What the New EPA Rulings could mean for Americans at the Pump…
Sometimes the EPA gets on my nerves. And right now, they’re doing it once again and causing more hardship for U.S. citizens.
In the name of health and environmental sustainability, the Environmental Protection Agency (EPA) is seeking to reduce emissions of a range of pollutants with its new Tier 3 proposal.
This includes reducing smog-forming volatile organic compounds and nitrogen oxides by 80%, establishing a 70% tighter particulate matter standard, and reducing fuel vapor emissions to near zero. The proposal will also reduce vehicle emissions of toxic air pollutants, such as benzene and 1,3-butadiene, by up to 40 percent.
As for gasoline, the proposed standards will also reduce gasoline sulfur levels by more than 60% – down to 10 parts per million (m) in 2017.
Apparently the health benefits far outweigh the costs and they believe that by 2030, the Tier 3 standards would annually prevent:
• Between 820 and 2,400 premature deaths
• 3,200 hospital admissions and asthma-related emergency room visits
• 22,000 asthma exacerbations
• 23,000 upper and lower respiratory symptoms in children
• 1.8 million lost school days, work days and minor-restricted activities
According to the EPA press release, these are “common sense”, “affordable”, “practical”, and “sensible” standards that will “save thousands of lives and protect the most vulnerable.” And they go on to explain the program would cost about a penny per gallon of gasoline, and about $130 per vehicle.
Sounds great doesn’t it? I mean, who wouldn’t want this proposal to pass?
What the EPA isn’t telling you
Buried in the fine print of their “Draft Regulatory Impact Analysis: Tier 3 Motor Vehicle Emission and Fuel Standards”, are the studies on health and environmental effects associated with the pollutants.
In this section, the EPA tries to link the pollutants they’re trying to reduce with a number of adverse health problems. They then assign one of five “weight of evidence” determinations: causal relationship, likely to be a causal relationship, suggestive of a causal relationship, inadequate to infer a causal relationship, and not likely to e a causal relationship.
The problem is – and this is from THEIR OWN research – the majority of the pollutants are only suggestive, inadequate, or not likely to be a causal relationship at all! You can look it up yourself on the EPA website.
This means the statistics they list on premature deaths, hospital admissions, asthma, respiratory problems, and lost school and work days are based on nothing more than weak links to “harmful” pollutants.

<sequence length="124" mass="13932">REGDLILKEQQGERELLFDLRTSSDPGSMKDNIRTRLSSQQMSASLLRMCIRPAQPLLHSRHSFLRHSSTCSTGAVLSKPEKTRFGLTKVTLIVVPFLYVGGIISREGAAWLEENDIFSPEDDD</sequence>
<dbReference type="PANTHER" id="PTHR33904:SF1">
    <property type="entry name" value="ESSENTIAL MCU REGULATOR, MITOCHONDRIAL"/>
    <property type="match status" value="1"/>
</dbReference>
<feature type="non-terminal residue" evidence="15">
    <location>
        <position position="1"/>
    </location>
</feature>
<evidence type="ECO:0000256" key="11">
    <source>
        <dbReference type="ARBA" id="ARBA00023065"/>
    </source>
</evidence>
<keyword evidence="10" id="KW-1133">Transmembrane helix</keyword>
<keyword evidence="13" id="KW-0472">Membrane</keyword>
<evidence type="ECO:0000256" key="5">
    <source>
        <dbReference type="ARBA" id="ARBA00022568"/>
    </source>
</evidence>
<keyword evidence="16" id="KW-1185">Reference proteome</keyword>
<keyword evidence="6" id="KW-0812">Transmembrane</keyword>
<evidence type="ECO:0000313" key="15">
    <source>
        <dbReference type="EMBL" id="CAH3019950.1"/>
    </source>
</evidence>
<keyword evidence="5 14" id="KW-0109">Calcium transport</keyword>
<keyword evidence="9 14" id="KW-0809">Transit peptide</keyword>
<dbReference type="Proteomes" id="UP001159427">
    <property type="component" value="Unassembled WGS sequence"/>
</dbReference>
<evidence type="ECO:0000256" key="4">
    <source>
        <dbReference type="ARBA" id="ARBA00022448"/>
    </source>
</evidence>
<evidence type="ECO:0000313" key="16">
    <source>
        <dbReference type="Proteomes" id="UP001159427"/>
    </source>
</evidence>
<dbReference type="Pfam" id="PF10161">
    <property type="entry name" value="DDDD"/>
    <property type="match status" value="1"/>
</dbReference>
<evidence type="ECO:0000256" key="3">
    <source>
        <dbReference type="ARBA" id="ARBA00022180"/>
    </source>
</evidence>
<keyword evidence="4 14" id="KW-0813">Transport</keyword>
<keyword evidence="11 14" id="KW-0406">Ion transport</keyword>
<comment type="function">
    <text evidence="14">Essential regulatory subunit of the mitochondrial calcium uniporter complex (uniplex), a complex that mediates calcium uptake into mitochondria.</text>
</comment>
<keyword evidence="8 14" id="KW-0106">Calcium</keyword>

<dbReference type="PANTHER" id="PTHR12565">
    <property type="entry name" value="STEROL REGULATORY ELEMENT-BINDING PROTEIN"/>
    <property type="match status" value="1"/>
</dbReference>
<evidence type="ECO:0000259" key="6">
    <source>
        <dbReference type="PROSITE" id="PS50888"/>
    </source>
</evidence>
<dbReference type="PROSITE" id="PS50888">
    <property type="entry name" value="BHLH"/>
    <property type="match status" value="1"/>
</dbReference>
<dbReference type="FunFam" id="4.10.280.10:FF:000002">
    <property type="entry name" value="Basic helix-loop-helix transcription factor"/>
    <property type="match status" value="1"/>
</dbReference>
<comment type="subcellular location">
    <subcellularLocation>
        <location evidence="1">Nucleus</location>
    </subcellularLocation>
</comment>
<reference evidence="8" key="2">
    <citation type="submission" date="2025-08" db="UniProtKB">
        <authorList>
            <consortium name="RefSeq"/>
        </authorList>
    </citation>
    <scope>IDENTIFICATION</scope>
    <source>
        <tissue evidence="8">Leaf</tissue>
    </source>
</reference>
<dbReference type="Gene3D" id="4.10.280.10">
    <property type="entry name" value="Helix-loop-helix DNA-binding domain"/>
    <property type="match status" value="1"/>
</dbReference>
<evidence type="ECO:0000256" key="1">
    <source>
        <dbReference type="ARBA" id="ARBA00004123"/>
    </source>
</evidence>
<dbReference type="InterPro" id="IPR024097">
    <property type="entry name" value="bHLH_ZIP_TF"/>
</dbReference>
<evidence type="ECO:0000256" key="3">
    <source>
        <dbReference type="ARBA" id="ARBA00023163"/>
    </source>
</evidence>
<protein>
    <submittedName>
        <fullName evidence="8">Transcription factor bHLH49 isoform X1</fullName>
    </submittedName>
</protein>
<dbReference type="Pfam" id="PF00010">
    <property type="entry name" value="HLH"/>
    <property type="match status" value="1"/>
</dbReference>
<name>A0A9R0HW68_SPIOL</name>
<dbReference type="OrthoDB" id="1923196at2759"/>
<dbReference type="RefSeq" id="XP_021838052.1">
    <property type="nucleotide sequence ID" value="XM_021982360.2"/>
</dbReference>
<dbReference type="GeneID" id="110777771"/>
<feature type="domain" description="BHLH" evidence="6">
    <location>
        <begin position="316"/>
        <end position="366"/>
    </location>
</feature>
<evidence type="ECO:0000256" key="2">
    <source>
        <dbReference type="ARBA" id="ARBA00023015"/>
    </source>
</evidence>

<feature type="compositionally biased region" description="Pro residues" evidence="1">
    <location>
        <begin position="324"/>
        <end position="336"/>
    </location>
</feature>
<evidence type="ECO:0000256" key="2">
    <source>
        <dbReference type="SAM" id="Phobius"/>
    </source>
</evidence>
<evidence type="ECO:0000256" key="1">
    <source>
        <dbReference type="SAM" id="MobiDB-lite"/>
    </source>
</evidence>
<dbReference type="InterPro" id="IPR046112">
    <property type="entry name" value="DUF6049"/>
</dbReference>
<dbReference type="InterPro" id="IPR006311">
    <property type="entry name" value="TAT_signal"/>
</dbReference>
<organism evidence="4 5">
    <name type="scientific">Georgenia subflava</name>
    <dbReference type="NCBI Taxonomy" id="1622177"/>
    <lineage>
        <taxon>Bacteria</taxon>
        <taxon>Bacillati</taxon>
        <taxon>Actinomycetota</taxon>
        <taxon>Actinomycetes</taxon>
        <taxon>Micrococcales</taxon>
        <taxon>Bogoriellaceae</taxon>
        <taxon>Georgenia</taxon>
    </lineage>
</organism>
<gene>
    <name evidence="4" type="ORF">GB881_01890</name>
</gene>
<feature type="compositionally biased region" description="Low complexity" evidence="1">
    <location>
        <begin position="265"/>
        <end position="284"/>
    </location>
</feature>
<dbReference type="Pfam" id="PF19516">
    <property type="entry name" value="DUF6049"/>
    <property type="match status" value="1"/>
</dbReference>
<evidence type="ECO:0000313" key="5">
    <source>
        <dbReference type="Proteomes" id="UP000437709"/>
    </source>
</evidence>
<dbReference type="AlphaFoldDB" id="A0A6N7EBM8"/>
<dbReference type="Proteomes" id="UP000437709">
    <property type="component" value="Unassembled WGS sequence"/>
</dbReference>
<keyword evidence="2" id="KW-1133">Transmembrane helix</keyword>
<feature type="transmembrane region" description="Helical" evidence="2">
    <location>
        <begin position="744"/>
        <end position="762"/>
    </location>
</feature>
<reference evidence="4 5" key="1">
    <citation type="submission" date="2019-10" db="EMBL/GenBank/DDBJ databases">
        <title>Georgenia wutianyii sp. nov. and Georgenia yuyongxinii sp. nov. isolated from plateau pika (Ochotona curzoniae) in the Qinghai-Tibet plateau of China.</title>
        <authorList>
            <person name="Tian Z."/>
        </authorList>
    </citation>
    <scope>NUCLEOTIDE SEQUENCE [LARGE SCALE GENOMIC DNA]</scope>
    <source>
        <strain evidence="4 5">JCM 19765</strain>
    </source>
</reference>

And this is supposed to create annual monetized health benefits of between $8 and $23 billion?
What will this really cost us?
Of course, I’m not the only one calling the EPA out on this issue.
Oil-industry officials and Republicans in Congress criticized the proposal as expensive and onerous.
According to Bob Greco of the American Petroleum Institute, the standards would raise gasoline production costs by as much as 9 cents a gallon. Other proposed EPA regulations, including a mandate for ethanol use, would also boost production costs and would be passed along to motorists as well.
The regulations could put upward pressure on gasoline prices. And new rules will require an additional $10 billion in infrastructure investment and $2.4 billion in annual operating costs, according to the American Fuel & Petrochemical Manufacturers.
“The ignored consequences of Tier 3 include importing more foreign energy, increasing our trade deficit, and reducing our energy security,” Senator David Vitter of Louisiana, the top Republican on the Environment and Public Works Committee, said in a statement.
Yet despite all this criticism, the likelihood of the Tier 3 proposal becoming adopted is all but certain.
When it comes to issues relating to health and the environment, people often side with their emotions and don’t look at the cold hard facts.
How investors can take advantage…
Contrary to what the EPA says, the big winners in all of this are not the average American citizen. Sorry, but health benefits of $8 to $23 billion for a population of 313 million people is not my idea of effective.
No, the big winners in all of this are of course the environmentalists. These new standards look great on paper and it makes it look like they’re able to do something about climate change
Of course, this also helps the Obama administration take some credit for being champions for a greener future.
But here’s my take on the issue.
I believe President Obama – through the EPA – is trying to build up as much goodwill with the environmentalists as he can before he makes the all-important decision… of approving the Keystone XL pipeline.
If my hunch is correct, then investors should brace themselves for a windfall of profits in the energy sector in the months and years ahead.
TransCanada Corporation (NYSE:TRP) would be an excellent way to play the impending approval. Refiners such as Phillips 66 (NYSE:PSX) and Tesoro Corporation (NYSE:TSO) would be great as well.
Yours in profit,
for Top Stock Millionaire